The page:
One of the more famous suppressed films of recent years is Superstar: The Karen Carpenter Story, an early work by writer/director Todd Haynes (Safe, Velvet Goldmine, Far from Heaven). Filmed in 1987, the short film -- which relates the rise and fall of Karen Carpenter with a cast of Barbie dolls -- barely got a year's worth of festival time in 1989 before the twin iron boots of A&M Records and Richard Carpenter came down on Haynes.
* [more inside]
The most vivid figure in Michael Gramaglia and Jim Fields's End of the Century was the least articulate and most archetypal of the Ramones: Johnny, the right-wing prole whose hard-ass sense of style the others nutballed and softened and accelerated and above all imitated. ... Exciting and absolutely right though their '70s sets always were, the film establishes that they kept the faith live till the end, lifted by Joey's goofy dedication and powered by the chords Johnny thrashed out like they were why he was alive. As unyielding in his aesthetic principles as he was in everything else, this reactionary was an avant-gardist in spite of himself. - Robert Christgau
Wired takes a look at some pop culture legends that elude fans and collectors.
The annotated scores for [*and Filmtracks.com's reviews of] Howard Shore's soundtracks to The Fellowship of the Ring*, The Two Towers*, and The Return of the King*
Two and a half years ago, we explored the early history of Cartoon Network... but it wasn't the only player in the youth television game. As a matter of fact, Fred Seibert -- the man responsible for the most inventive projects discussed in that post -- first stretched his creative legs at the network's truly venerable forerunner: Nickelodeon. Founded as Pinwheel, a six-hour block on Warner Cable's innovative QUBE system, this humble channel struggled for years before Seibert's innovative branding work transformed it into a national icon and capstone of a media empire. Much has changed since then, from the mascots and game shows to the versatile orange "splat." But starting tonight in response to popular demand, the network is looking back with a summer programming block dedicated to the greatest hits of the 1990s, including Hey Arnold!, Rocko's Modern Life, The Adventures of Pete & Pete, The Ren & Stimpy Show, Double Dare, Are You Afraid of the Dark?, Legends of the Hidden Temple, and All That. To celebrate, look inside for the complete story of the early days of the network that incensed the religious right, brought doo-wop to television, and slimed a million fans -- the golden age of Nickelodeon. (warning: monster post inside) [more inside]
The Soundworks Collection gives a behind-the-scenes look into the work of talented sound teams working on feature films, soundtrack scoring, and video games with a compilation of exclusive interviews, awards shows / event panel coverage and sound stage / studio room videos. Vimeo Channel. YouTube Channel. [more inside]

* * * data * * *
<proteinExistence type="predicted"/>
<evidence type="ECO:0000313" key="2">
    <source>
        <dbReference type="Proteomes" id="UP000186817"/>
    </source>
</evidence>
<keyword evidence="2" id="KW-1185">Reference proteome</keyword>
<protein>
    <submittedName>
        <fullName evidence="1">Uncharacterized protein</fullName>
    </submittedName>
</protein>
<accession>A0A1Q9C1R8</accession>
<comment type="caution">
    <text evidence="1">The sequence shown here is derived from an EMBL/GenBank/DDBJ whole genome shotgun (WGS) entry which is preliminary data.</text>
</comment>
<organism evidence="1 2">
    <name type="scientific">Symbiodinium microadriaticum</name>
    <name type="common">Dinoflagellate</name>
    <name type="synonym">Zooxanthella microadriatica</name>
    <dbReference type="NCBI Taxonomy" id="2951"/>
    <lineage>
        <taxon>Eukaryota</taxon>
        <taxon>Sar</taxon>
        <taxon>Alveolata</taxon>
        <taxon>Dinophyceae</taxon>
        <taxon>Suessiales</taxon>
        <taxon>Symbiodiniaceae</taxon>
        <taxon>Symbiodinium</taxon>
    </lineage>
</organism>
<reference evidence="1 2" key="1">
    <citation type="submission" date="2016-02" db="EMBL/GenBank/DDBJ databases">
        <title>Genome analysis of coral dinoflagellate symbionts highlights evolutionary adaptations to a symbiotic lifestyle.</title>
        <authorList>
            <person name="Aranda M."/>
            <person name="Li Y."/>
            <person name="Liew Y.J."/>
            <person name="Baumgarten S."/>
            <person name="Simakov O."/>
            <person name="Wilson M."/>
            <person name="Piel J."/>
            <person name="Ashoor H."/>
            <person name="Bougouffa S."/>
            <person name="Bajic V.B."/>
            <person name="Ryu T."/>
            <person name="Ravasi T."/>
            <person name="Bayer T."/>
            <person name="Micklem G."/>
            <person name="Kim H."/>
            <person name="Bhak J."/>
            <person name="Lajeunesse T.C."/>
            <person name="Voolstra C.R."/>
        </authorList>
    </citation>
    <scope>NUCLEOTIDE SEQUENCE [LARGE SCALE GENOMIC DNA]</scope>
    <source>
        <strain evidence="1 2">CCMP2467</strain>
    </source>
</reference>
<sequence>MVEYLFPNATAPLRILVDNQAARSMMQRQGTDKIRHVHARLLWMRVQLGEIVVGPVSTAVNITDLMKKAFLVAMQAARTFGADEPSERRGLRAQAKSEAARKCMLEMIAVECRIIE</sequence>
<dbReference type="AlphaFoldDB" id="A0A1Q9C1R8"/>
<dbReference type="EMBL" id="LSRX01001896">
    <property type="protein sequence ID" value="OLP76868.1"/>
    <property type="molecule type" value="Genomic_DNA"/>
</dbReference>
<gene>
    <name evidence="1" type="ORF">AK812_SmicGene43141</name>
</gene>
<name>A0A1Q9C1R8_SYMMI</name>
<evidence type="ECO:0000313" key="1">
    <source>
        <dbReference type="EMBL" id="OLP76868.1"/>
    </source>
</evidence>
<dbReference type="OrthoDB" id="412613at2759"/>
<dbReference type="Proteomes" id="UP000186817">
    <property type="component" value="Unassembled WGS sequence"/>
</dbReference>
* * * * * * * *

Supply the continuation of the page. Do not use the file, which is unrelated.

Part 3 of the Everything is a Remix video series has been released, by New York filmmaker Kirby Ferguson. Previously on MeFi. See the entire series on Vimeo: Parts One, Two and Three. (YouTube versions and transcripts inside.) Official Site. [more inside]
FILMAGE: The Story of DESCENDENTS / ALL is an upcoming feature-length documentary about pop-punk pioneers Descendents. The makers are looking for photos, video, and film of the band. The band's first album, 1982's Milo Goes To College, was an instant classic with songs like I'm Not A Loser. Various splits, reformations, and line-up changes followed. Their most reformation in 2010 included sets at Australia's No Sleep Till festival (full Sydney set at Moshcam). Classic Desendents: I'm The One. Merican. Hope.
The AV Club feature Gateways to Geekery is all about the best places to start on some of pop culture's most complex and nuanced artists and genres, including Randy Newman, The Who, Monty Python, steampunk, Sherlock Holmes and 90 others. [more inside]
The Sad, Beautiful Fact That We're All Going To Miss Almost Everything. The vast majority of the world's books, music, films, television and art, you will never see. It's just numbers.
Prickly, idiosyncractic and unashamedly pro-Goldsmith, Christian Clemmensen has reviewed modern movie scores at Filmtracks since 1996.
Whisperlude, a new song based on Alfonso Cuarón’s 1995 Academy Award-nominated retelling of Frances Hodgson Burnett’s A Little Princess. (from Pogo, a Metafilter favorite previously posted here, here, and here)
During the show's history Mystery Science Theater did many musical bits. Topless Robot recently linked to the "13 best" Mystery Science Theater 3000 songs. It's not a bad list, although there are some notable exclusions. About those, click through.... [more inside]
Jerry Fielding (1922-1980) was one of cinema's most distinctive voices in the 1960s and especially '70s, the perfect musical complement to the films of Sam Peckinpah*, Michael Winner, Clint Eastwood and others. His scores are marked by modernism and intricate orchestrations but also a poetic beauty and intensity—an appropriate accompaniment to the decade's strange and often sad (but never sentimental) criminals and antiheroes, be they in westerns (The Wild Bunch) or crime films. He was, however, capable of numerous styles (he was a former Vegas bandleader), and wrote a great number of scores (from sticoms to dramas to sci-fi) for television. - Film Score Monthly [more inside]
You've probably seen (and heard) his version of Alice in Wonderland, but have you seen The King and I, Harry Potter, The Sword in the Stone, or Mary Poppins?